The WHO in China

The WHO arrive in China to investigate the origins of the coronavirus pandemic
18 January 2021

Interview with 

Maureen Miller, Columbia Public Heath


The logo of the World Health Organisation.


A team of World Health Organisation officials have this week arrived in Wuhan to begin their investigation into the origin of the coronavirus. More than a year after it was first reported, its source is still disputed; many accept that while Wuhan seemed to host the first major outbreak, it may not be the site where the virus first entered humans. China, having just reported its first COVID death in eight months, has suggested it may have originated outside the country; while others remain suspicious of China itself, especially after they appeared to be blocking or delaying the WHO entry into the country. But now they’re in, how will they approach this? Maureen Miller is an infectious disease epidemiologist who spoke with Chris Smith...

Maureen - Hi, thank you for having me. First of all, they arrived on Thursday and they're going to be in quarantine for two weeks. So during the time that they're in quarantine, the hope is that they will have the ability to communicate directly with the scientists who have done research because make no mistake, China has not been idle and the government has funded an incredible amount of research. The only thing that was shared from all of this research, however, was the genetic sequence of SARS-COV-2, the virus that causes COVID-19 and because of that, we have been able to develop a vaccine with record speed.

Chris - Well, yes, quite and many people argue that in fact, China must have known quite a lot about coronavirus and known it existed for quite some time to produce that genome code. Because they handed that to the world health organisation right at the beginning of January, but you know, I've worked on viruses like coronaviruses for a long time and I know that you don't just go from an outbreak to identifying the cause to having the genome of that virus in a matter of days or weeks, it takes a long time to pull all those strands together. So China maybe perhaps sat on this for longer than people realise.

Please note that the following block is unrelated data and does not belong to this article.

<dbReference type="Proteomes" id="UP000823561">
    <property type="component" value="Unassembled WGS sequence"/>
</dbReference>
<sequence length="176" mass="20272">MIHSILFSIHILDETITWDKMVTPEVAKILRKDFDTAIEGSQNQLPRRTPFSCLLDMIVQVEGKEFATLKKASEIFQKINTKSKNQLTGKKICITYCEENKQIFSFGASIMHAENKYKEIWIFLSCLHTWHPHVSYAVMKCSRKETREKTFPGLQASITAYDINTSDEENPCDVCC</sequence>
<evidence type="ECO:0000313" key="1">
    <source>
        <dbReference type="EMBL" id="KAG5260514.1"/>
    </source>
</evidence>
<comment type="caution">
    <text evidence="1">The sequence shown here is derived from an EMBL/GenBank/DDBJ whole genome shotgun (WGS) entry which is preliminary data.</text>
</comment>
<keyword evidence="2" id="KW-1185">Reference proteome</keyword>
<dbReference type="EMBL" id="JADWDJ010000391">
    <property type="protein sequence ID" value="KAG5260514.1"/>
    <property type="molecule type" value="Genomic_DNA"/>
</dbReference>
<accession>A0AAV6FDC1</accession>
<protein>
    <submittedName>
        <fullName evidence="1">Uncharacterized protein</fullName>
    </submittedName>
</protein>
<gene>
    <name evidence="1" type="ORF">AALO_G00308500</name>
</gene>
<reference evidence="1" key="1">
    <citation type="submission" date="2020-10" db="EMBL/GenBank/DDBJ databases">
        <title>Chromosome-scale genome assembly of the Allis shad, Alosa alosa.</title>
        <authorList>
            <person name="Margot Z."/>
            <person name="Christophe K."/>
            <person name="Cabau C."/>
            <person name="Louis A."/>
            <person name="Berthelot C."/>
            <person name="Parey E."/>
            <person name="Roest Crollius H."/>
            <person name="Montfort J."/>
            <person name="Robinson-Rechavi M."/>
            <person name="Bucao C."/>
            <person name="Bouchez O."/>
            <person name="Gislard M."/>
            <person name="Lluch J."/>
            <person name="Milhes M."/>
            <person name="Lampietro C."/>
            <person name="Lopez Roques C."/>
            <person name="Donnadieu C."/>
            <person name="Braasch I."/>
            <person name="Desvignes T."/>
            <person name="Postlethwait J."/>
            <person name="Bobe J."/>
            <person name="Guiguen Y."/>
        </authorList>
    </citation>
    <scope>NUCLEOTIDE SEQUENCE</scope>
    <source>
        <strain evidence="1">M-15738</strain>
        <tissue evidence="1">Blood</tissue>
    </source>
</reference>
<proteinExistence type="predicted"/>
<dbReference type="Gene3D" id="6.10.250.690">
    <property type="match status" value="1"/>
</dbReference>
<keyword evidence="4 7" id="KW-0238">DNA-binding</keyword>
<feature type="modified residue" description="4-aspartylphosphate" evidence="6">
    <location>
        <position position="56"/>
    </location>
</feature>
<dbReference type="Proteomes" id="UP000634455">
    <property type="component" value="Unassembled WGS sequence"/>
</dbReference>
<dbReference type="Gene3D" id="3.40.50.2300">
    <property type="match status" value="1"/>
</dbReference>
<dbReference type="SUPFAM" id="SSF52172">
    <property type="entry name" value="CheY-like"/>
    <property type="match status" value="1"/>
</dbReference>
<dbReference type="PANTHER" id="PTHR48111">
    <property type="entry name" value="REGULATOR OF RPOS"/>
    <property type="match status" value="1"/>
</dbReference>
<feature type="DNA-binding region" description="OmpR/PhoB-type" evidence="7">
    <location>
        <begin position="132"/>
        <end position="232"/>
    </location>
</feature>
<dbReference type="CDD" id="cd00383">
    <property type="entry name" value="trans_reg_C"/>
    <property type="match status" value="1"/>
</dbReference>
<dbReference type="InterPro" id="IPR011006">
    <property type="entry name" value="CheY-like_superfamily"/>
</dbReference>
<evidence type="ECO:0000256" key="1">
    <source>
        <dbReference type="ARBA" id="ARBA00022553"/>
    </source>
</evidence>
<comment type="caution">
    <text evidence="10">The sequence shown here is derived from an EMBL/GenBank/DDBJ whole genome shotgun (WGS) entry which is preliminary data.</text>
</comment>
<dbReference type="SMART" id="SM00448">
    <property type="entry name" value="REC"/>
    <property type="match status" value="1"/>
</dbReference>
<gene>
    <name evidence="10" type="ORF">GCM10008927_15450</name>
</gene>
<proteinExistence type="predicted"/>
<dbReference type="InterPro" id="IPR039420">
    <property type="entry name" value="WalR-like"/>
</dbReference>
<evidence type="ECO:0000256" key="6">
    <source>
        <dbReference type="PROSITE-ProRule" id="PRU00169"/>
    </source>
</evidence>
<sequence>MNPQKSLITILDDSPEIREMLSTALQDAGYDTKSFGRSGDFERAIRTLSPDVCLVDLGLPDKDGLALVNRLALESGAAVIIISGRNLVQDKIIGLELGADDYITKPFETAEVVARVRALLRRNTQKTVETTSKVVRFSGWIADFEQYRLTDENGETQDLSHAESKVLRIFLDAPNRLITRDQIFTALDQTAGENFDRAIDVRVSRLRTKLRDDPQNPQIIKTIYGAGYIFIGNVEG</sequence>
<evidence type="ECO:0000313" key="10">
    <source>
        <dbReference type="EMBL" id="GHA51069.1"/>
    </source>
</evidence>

Maureen - I think there are two issues. One is the spillover of the virus into a human population. When did that happen? I don't think China can be held responsible for that. It clearly happened in China. We don't know when, we don't know where - it's unlikely to have happened in Wuhan, because most scientists agree that it is a bat virus that then went through another animal and infected human beings.

Chris - So if you're saying that China did share the genome code, but they haven't been terribly helpful since in fact they have in fact delayed the arrival of the WHO into their country, what difference would it make having people on the ground in Wuhan now, compared to just asking the Chinese, can you share your learning so far with us?

Maureen - The team that is there of international scientists, most of them have previously worked with Chinese scientists. So they're well known, they have long standing relationships. The Chinese government has blocked Chinese scientists from communicating with the outside world. Once they're face-to-face even virtually through the internet while they’re there, when they have the ability to communicate that information gets shared. It's clearly monitored and China has a lot of explaining to do why they didn't allow this to happen earlier.

Chris - Yes, indeed but if you're concerned that people can't speak out from within China is that same fear not going to apply inside China? Because there will be, for want of a better phrase, heavies sitting in on these meetings, won’t there who are going to report straight back what's being said, who's saying it, and there will therefore be a fear among those scientists to perhaps not impart as much information as they could.

Maureen - Absolutely, that is a huge concern and I think this first visit is more political than scientific in terms of developing a collaboration. But China is suffering in public relations because of their inability and unwillingness to do this, there will be some information shared and some information is better than no information. But there are cracks. Professor Shi Zhengli, who is a director at the Wuhan Institute of Virology, has already broken ranks by speaking with the BBC about a month ago, saying she very much wanted the scientists to come to Wuhan and speak with her directly. And three or four weeks ago the Chinese government was not going to let a science team go to Wuhan, which is where the virus was discovered.


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